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Notifications, images and messages will appear on the main screen of the phone instead of being accessible via a downloadable app.
Facebook founder Mark Zuckerberg said the change would put people, not apps, at the heart of the mobile experience.
In a presentation given at Facebook’s campus, Mr Zuckerberg said phone apps were a legacy of the computer world in which people clicked on an icon to start a program.
While this worked well with desktops and laptops, it made less sense with phones, he said.
“Now there’s a new use case that’s more and more important,” he said. “We have our phones with us all the time and we want to know more what’s happening to our friends.”
Facebook’s Home software will hide apps and instead pipe all the content and chat carried on via the social network to the home screen.
The software “wrapper” will also change the way that people swap messages or content by letting them respond by tapping on pop-up images, known as chat heads, rather than opening up apps and navigating through menus.
The software will be available via Google’s Play Store as a download and will work only with phones running Android 4.0 or higher. Facebook home will be available from 12 April on six phones – three from HTC and three from Samsung. Only four of these handsets are available now. The others are set to launch alongside Facebook home.
No information was given about whether home would be re-developed to work with Apple or Microsoft phones.
Facebook said users could try the software rather than have to commit to use it all the time. Initially, the code will only be available for phones but a version for tablets is under development.
Cory Ondrejka, Facebook’s head of engineering, said the company started its push to make everything it did centre on mobiles in early 2012. Figures from Facebook suggest that users spend about 25% of their time on their handsets looking at their feeds and chatting with friends.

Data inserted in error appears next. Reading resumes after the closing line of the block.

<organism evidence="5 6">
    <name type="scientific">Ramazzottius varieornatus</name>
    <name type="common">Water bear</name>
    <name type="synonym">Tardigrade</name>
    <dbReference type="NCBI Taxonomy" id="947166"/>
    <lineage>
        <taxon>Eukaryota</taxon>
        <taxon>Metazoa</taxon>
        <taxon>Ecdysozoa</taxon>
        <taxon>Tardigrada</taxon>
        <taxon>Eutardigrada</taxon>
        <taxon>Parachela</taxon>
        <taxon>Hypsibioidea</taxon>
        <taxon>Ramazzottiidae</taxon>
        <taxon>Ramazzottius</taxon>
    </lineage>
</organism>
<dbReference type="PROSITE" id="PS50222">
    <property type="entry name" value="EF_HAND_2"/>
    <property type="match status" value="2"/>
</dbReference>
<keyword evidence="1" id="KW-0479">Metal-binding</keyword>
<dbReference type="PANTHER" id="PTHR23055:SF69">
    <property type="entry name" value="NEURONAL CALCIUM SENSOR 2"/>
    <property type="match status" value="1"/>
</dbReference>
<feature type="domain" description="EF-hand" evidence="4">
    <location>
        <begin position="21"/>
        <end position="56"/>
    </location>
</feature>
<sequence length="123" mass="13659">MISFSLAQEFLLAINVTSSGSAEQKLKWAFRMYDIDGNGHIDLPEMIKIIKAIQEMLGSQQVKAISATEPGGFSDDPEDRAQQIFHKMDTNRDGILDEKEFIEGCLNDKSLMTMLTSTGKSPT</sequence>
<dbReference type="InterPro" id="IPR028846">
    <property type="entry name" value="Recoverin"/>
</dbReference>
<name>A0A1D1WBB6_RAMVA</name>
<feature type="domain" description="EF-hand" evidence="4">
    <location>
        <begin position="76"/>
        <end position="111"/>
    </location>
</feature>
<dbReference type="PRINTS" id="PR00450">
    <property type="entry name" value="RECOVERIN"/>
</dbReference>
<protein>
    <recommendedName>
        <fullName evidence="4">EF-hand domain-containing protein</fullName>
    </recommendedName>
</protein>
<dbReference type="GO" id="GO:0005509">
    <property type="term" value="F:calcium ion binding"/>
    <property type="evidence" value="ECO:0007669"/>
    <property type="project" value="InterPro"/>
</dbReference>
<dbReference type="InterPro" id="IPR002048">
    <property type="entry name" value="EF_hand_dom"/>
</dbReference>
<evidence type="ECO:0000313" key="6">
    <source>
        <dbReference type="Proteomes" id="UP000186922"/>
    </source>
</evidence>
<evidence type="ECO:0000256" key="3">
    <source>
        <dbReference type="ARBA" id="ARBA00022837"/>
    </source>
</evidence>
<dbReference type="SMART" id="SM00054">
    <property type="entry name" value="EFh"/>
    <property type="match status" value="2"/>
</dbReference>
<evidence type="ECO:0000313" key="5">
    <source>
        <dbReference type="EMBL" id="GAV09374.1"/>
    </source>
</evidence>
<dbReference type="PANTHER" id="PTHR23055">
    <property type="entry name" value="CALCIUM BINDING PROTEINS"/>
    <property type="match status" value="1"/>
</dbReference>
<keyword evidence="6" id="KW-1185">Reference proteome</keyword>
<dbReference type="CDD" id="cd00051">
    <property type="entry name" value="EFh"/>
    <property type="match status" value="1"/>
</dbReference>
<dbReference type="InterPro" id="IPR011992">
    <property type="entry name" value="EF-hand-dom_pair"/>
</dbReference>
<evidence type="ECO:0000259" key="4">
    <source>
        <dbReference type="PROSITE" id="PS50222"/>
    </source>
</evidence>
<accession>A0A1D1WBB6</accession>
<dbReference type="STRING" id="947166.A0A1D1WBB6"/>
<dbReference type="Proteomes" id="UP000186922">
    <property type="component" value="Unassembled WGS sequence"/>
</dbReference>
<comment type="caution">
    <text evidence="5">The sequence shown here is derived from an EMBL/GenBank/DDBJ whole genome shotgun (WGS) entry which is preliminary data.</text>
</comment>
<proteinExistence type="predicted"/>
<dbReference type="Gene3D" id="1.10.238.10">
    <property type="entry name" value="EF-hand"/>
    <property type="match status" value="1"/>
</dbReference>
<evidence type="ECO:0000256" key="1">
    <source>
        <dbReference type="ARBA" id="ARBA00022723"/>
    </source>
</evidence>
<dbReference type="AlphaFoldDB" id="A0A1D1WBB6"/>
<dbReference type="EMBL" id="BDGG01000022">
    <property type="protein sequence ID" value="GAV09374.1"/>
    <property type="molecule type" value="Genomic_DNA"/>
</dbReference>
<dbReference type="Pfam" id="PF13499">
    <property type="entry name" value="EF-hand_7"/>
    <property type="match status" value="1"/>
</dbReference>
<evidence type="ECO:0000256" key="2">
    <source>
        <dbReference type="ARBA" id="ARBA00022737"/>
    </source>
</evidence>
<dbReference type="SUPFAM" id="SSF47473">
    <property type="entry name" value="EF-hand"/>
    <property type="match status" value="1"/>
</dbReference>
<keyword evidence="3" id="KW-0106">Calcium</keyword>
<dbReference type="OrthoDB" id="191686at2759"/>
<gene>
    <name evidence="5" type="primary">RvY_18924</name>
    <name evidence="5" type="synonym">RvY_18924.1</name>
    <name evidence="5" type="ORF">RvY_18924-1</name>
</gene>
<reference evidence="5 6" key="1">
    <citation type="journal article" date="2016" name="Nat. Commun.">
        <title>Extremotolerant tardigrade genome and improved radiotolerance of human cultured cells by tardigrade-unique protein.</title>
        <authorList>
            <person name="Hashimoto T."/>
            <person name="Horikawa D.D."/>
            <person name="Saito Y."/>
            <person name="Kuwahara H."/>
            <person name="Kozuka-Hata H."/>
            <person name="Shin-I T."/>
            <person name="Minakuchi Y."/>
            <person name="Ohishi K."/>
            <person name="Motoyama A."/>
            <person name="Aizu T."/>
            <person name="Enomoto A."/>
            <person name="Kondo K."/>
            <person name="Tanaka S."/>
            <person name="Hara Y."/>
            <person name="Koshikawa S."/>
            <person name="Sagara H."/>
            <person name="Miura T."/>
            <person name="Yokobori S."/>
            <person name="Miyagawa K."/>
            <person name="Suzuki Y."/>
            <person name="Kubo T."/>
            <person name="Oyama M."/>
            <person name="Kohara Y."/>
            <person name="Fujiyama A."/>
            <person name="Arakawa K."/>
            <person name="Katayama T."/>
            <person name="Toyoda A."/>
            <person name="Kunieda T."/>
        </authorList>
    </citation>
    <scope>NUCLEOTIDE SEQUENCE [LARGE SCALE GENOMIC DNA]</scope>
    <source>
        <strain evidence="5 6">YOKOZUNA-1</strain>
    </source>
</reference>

Facebook’s fourth quarter earnings revealed that about 23% of the money it made from advertising came from adverts shown to mobile users.
Prior to the news conference, many people speculated that Facebook would announce a branded handset. Mr Zuckerberg said the firm shied away from doing this because even the best selling phones would only reach a small percentage of its user base.
“This can start to be a change in the relationship that we have with how we use these computing devices,” he said.
Jan Dawson, senior telecoms analyst at Ovum, said: “To Facebook, this is about becoming more deeply embedded in the operating system on mobile devices, and creating a broader platform.
“Since Facebook doesn’t make an operating system for mobile devices, this is the next best thing,” he said.
Mr Dawson added that the change would let Facebook track more of a user’s behaviour on devices and to serve up ads.
“That presents the biggest obstacle to success for this experiment: Facebook’s objectives and users’ are once again in conflict,” he said. “Users don’t want more advertising or tracking, and Facebook wants to do more of both.”